- Q: What does the rise of alternative investing mean for Canadian investors in particular?
I read a noteworthy statistic the other day - nearly four in five investors globally would take safety over performance if forced to choose. It’s critical that Canadian investors look beyond the traditional 60-40 allocation to stocks and bonds and incorporate investments that can help improve the outcome of their portfolio. One way to reduce risk within your portfolio is through diversification – don’t put all your eggs in one basket! (Vivian spoke to us previously about the importance of diversification.) Alternative investments in particular have proven their ability to add diversification, improve risk-adjusted returns, reduce downside, and lower sensitivity to both market and interest rate moves.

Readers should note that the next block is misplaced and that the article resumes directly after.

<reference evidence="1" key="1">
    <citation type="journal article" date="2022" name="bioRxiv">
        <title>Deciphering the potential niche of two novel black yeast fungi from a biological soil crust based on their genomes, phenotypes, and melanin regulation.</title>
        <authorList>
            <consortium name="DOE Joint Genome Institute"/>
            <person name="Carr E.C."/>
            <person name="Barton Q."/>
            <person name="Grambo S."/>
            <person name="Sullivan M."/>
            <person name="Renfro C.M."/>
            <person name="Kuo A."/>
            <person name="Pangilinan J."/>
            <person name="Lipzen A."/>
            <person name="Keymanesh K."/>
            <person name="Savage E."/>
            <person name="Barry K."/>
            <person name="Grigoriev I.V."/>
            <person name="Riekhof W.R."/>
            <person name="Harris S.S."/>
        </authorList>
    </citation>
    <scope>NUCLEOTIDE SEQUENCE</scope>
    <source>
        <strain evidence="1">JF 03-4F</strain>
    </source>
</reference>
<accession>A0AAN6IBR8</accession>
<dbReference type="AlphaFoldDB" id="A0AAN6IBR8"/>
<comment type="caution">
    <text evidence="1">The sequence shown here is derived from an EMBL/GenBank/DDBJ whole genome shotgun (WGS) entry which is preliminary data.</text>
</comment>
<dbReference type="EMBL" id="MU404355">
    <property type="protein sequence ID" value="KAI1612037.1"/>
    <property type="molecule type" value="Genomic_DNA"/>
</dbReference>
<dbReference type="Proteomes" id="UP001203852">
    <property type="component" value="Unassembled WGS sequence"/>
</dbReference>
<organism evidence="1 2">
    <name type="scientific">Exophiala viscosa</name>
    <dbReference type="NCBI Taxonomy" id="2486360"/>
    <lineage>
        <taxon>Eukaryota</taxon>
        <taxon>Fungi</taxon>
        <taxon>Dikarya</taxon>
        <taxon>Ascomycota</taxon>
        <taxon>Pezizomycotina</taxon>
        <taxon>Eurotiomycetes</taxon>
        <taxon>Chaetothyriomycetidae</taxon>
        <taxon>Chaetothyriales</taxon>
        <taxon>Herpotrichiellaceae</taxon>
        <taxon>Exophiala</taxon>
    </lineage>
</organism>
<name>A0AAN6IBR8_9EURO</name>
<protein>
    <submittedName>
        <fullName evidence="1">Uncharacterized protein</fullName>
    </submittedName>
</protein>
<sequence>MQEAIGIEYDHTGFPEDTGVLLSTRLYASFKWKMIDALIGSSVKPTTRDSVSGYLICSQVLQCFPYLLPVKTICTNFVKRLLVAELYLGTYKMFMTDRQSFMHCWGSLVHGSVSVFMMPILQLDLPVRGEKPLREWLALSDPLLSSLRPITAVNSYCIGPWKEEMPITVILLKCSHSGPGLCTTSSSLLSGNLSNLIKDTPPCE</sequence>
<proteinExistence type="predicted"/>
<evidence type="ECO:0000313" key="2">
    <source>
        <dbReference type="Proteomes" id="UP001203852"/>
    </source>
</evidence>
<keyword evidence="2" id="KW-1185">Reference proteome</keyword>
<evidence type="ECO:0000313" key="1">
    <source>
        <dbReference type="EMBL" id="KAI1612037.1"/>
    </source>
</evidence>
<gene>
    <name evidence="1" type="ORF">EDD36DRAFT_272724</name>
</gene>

- Q: Your firm recently introduced us to the term “liquid alternatives”. What does this term mean?
I touched on the meaningful growth over the past 10 years of alternatives within the institutional investment community, but we are now in a new wave of global growth – the migration of alternatives from institutional to retail markets – and with this migration, the term ‘liquid alternatives’ has been born. Liquid alternatives, which use strategies similar to hedge funds but in a mutual fund structure, aren’t well known in Canada. The term marries the alternative strategies used by traditional hedge funds with the liquidity and transparency of retail mutual funds.
- Q: Explain a bit about how Aston Hill has undertaken to use alternative strategies in its funds, and how your funds are, as you say, “alternative strategies in a mutual fund wrapper”.